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A while back a seven year old young lady by the name of Charlotte sent this letter to the LEGO corporation.


It reminded me of a blog post I read by Maggie Stiefvater about how, growing up, she didn’t have crushes on the male action-adventure leads, she wanted to be them. When I read that, I had a “You, too? I thought I was the only one!” moment.

Now, I have never wanted to be a boy. As a little girl, I was required to always wear dresses (not as unfair as it sounds, a long story), even with my jeans. I played with Barbies (G.I. Joe dolls, too), had tea parties, loved fairies (still do), and was a fan of every Disney princess. But none of that stopped me from rolling in the mud, climbing into trees, crawling under barbwire fences, building forts out of juniper trees, wrestling goats, and exploring our woods. I was a tomboy extraordinaire.


Amid my earliest memories are recollections of my father watching the likes of Conan the Barbarian, Gladiator, The Patriot, Braveheart, Sharpe’s Rifles, every John Wayne movie in existenceyou get the gist. I grew up on intense action flicks with kick@$$ leads who took on crime bosses, monsters, empires, killer super robots, and whole armies. (Xena was somewhere in there, too, but I barely remember any of her stuff.) For the most part, the guys were the ones who got to have all the “fun” while the girls (with a few scant exceptions) got to sit at home holding down the fort until the party was over or, worse, waited to be rescued.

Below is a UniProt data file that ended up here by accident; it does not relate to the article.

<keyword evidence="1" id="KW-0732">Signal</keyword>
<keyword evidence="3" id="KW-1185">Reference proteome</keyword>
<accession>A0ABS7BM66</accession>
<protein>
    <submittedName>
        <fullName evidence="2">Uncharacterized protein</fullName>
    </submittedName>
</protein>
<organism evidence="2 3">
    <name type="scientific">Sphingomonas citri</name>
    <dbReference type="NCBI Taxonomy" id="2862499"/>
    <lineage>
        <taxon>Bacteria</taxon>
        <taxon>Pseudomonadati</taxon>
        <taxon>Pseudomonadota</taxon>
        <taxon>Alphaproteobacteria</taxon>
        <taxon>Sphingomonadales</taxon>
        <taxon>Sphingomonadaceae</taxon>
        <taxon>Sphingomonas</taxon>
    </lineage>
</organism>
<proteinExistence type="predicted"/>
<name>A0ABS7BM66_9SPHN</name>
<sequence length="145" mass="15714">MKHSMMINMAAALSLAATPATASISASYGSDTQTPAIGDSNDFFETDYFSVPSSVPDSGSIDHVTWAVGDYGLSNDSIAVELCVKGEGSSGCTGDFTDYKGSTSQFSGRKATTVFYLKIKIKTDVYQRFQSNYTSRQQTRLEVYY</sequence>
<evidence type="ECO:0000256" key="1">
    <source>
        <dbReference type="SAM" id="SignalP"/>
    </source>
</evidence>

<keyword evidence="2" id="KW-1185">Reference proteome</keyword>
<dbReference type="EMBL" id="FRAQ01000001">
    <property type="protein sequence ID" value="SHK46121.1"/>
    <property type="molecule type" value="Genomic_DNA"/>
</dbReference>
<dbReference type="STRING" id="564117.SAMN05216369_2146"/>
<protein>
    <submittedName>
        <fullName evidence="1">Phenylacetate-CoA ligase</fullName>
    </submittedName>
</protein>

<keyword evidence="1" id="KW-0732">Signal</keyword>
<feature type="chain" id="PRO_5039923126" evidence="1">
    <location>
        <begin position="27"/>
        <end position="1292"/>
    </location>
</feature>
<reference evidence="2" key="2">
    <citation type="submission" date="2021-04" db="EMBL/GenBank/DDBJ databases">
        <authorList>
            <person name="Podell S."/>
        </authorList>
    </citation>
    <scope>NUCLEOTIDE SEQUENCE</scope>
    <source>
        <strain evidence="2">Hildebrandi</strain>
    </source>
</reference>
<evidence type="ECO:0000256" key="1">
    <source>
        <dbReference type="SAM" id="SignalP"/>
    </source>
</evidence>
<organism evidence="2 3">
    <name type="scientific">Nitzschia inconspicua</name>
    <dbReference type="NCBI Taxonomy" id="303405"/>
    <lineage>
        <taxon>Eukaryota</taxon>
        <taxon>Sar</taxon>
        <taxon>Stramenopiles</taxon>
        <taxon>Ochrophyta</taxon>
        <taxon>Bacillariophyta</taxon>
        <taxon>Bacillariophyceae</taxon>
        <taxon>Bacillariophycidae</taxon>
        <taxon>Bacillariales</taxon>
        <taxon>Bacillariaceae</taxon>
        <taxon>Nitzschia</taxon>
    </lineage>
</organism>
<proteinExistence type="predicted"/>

Like Ms. Stiefvater said it was for her, I related most to the male leads, the ones who did the swashbuckling and running down of outlaws. I didn’t want the knight in shining armor to rescue me, I wanted him to watch my back when I went to slay the dragon. I wanted to do what the heroes did—save the day. Who am I kidding? I still do. I am a girl in her late teens who has daily fantasies of casting down empires, leading armies, and pulling the sword from the stone.

I heartily agree with Miss Charlotte. This world most certainly does need more girls who go on adventures.